If you are a collector of classic and iconic sportbikes - or would like to become one - here is something you might want to investigate. The Ducati 600 SL Desmo "Pantah" was the first of the next generation of Ducatis, powered by an updated L-twin desmo motor with valve actuation done via toothed rubber belts instead of the traditional bevel drive. The belt driven valvetrain was instrumental to production volume for Ducati, as the older bevel drives required a great deal of time-consuming, skilled adjustment during assembly. Belt driven valves made true mass production a reality.

Was in storage for the past 10 years (with no petrol in the tank). Will need tune up/oil change. Carburetor was rebuilt 2 years ago.

Nice original condition motorcycle come with its original no rust Conti pipes. Will need very little work to bring it back to mint show room condition. Comes with spare Desmo Belt.

These used to be very affordable bikes, but the seller is correct: these are now definitely collectible and, considering how many were made, you don't see them up for sale all that often. The $10,000 Buy It Now price is ambitious, but maybe not totally outrageous, considering the general condition. However... this one does have 69,000 miles on the odometer, which means it definitely isn't low-mileage. The Pantah engine is pretty rugged, and parts should be available to maintain or restore, or you could even box up the original engine and build a hot-rod 900 that should bolt right in with just a few modifications...

-tad

Tripping the Light Pantahstic: 1982 Ducati Pantah 600SL for Sale
Kawasaki February 28, 2019 posted by Tad Diemer

Lean and Green: 1990 Kawasaki KR-1S for Sale

The entire class of 250cc two-stroke sportbikes has alwasy been forbidden fruit for US-based sportbike enthusiasts. The last real road-burning stroker was the RZ350, a bike that can certainly hang with much more modern machines and punch well above its weight, but the 18” wheels and bikini-fairing mark it out clearly as a bike from a much older era. In recent years, it’s become pretty common to see NSRs, RGVs, TZRs, as well as the much less common Kawasaki KR-1S up on eBay, as importation laws here allow bikes and cars older than 25 years to be brought in and used on the road, although state laws regarding actual registration vary wildly.

Overseas, and especially in their home market of Japan, the quarter-liter sportbike class was hotly contested and although, in principle, a two-stroke is mechanically relatively simple, these little machines ended up being at the cutting edge of motorcycle design, as each manufacturer tried to eke out any small advantage over the others. But despite Honda, Suzuki, and Yamaha's serious interest in small two-stroke sportbikes, Kawasaki chose to mostly sit the whole thing out, producing just 10,000 KR-1s during the entire run from 88-92, and the bike saw no significant updates during four years of production, nearly an eternity by standards of the class.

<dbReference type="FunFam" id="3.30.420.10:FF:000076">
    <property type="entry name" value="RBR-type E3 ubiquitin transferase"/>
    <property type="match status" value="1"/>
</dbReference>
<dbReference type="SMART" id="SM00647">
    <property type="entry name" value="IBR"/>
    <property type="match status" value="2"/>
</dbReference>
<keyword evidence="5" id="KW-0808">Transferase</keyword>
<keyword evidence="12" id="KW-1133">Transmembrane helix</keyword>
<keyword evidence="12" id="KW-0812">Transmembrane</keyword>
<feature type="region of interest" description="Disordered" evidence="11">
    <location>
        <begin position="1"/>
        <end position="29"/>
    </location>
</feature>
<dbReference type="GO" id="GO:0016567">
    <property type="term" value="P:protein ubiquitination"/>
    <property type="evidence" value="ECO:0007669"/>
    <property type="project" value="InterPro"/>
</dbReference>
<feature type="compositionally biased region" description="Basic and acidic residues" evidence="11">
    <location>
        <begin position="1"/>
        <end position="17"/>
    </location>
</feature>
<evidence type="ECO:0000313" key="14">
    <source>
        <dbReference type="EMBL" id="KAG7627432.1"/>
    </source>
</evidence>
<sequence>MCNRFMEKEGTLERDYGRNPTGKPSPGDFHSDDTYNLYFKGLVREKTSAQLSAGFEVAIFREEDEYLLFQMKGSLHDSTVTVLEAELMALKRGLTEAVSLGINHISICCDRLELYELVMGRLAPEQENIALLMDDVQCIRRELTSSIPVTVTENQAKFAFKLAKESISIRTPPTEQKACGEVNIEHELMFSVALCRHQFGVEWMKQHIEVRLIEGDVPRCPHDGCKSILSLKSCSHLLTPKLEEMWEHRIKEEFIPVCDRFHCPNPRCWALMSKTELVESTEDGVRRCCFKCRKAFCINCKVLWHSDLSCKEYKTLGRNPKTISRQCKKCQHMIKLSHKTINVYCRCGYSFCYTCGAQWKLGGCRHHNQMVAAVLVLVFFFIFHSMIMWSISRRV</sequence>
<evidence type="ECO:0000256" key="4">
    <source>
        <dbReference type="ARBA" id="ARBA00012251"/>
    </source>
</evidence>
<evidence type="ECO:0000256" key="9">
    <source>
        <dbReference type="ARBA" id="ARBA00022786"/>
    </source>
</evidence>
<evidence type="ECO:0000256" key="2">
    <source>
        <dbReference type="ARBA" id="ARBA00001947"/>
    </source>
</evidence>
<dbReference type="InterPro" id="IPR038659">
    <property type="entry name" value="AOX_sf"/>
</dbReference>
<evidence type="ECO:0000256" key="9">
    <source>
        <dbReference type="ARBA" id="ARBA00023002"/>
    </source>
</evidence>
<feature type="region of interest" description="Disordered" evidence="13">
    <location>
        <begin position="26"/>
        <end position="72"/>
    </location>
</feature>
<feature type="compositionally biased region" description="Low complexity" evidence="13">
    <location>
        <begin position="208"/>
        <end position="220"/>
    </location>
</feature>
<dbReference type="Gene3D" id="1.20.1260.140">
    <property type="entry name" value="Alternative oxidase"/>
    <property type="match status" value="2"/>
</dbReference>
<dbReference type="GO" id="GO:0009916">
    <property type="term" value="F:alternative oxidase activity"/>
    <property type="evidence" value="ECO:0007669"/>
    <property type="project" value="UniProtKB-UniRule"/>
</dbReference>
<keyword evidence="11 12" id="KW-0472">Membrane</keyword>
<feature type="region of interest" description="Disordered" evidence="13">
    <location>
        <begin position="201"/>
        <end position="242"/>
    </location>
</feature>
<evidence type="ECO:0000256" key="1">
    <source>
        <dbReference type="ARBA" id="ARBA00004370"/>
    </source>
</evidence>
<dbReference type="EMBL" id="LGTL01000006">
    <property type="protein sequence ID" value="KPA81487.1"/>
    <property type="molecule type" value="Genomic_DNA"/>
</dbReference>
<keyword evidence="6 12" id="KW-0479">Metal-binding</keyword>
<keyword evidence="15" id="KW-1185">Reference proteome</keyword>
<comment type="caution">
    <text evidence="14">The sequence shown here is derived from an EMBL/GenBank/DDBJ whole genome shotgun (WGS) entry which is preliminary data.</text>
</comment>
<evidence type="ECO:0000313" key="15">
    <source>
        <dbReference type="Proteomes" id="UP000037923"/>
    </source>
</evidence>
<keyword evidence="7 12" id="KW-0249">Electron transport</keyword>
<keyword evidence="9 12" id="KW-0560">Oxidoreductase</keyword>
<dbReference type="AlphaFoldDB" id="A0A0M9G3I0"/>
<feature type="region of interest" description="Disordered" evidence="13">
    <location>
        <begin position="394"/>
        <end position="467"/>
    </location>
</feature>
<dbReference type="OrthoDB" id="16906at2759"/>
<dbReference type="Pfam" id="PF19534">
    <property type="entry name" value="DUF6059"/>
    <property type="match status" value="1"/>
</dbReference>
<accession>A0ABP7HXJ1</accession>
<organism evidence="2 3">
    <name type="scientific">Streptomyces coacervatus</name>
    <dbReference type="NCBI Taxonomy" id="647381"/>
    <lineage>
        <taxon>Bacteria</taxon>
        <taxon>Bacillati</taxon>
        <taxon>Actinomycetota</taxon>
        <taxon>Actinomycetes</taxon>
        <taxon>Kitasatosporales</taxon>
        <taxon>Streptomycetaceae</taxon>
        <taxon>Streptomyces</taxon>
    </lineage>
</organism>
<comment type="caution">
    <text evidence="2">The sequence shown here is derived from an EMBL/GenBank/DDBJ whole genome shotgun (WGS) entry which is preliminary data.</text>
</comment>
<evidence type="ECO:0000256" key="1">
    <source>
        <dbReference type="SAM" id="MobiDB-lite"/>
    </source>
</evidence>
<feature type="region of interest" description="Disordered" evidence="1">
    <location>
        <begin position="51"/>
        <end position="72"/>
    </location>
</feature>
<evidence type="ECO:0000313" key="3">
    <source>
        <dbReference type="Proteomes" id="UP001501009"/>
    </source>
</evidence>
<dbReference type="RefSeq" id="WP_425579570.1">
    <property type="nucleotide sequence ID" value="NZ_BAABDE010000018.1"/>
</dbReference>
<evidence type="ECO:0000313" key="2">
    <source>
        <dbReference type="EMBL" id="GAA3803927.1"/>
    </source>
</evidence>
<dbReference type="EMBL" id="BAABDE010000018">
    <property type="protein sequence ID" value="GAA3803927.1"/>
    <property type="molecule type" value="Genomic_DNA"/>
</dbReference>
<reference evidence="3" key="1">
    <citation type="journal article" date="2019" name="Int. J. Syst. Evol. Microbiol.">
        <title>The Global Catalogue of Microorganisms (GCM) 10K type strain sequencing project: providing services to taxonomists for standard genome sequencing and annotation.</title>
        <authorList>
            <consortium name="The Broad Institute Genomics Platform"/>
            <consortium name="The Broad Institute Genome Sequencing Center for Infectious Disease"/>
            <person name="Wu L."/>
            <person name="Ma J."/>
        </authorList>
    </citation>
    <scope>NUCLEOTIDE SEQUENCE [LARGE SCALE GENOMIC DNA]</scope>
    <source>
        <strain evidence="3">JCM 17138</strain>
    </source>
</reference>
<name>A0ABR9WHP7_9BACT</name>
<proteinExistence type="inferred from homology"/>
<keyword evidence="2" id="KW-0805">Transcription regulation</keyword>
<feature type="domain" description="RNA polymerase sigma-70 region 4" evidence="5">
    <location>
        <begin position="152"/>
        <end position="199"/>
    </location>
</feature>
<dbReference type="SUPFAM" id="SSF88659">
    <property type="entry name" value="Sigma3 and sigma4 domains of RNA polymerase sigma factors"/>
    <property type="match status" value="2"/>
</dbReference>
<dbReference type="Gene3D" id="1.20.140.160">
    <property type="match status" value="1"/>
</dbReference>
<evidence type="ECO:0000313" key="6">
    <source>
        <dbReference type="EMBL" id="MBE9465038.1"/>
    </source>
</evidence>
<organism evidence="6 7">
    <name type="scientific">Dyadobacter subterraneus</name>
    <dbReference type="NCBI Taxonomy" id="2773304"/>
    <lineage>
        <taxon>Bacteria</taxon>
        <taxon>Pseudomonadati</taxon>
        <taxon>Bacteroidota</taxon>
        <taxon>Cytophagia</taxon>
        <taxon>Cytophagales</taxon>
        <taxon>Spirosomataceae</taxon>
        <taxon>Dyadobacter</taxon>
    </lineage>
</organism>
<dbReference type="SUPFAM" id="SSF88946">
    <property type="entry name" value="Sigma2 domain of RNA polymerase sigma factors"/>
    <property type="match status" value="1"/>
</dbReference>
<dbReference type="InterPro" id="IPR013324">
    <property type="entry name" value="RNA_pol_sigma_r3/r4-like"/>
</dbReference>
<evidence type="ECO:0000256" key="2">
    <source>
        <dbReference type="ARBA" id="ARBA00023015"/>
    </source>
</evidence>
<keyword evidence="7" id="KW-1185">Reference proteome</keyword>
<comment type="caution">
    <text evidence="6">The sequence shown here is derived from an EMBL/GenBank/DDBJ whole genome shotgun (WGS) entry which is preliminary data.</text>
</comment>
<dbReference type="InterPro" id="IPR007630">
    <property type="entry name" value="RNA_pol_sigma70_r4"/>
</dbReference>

Maybe that’s because they got it very right the first time, and the bike certainly wasn’t lacking performance, with a class-topping 139mph tested top speed from a KR-1S. It was fast, with excellent, if slightly twitchy, handling. Claimed weight was 270lbs dry, and the liquid-cooled, 249cc parallel-twin slung beneath the aluminum beam frame made the expected... 45hp, as required by Japanese regulations, although it was obviously capable of much more and was highly tuneable. A six-speed gearbox helped riders make use of the available power and a KIPS powervalve system helped make the available power a bit more accessible.

Three versions of the bike were produced, the KR-1, KR-1S seen here, and the extremely rare KR-1R. The S model had wider wheels at both ends, compared to the regular KR-1 and, unlike other bikes in the class, the R model didn’t feature magnesium wheels, a dry clutch, or much else in the way of fancy accessories, although it did have larger carburetors and a close-ratio gearbox. Just a few hundred were supposedly produced.

Note that the bike is currently located in La Chopera, Spain, so be prepared to deal with shipping if you're not currently enjoying your vacation home in Madrid...

From the original eBay listing: 1990 Kawasaki KR-1S for Sale

Well preserved. Some minor scratches and fairing defects.

The seller also includes the usual copy/paste specifications, if you're interested, although some history might be nice. Has it been serviced? Is it ready to run? Good information to have, since parts for these are pretty scarce, considering the age and low production numbers. There's not much time left on the auction, and bidding is only up to $2,550, so maybe take a chance and see if he'll take a lowball offer?

-tad

Lean and Green: 1990 Kawasaki KR-1S for Sale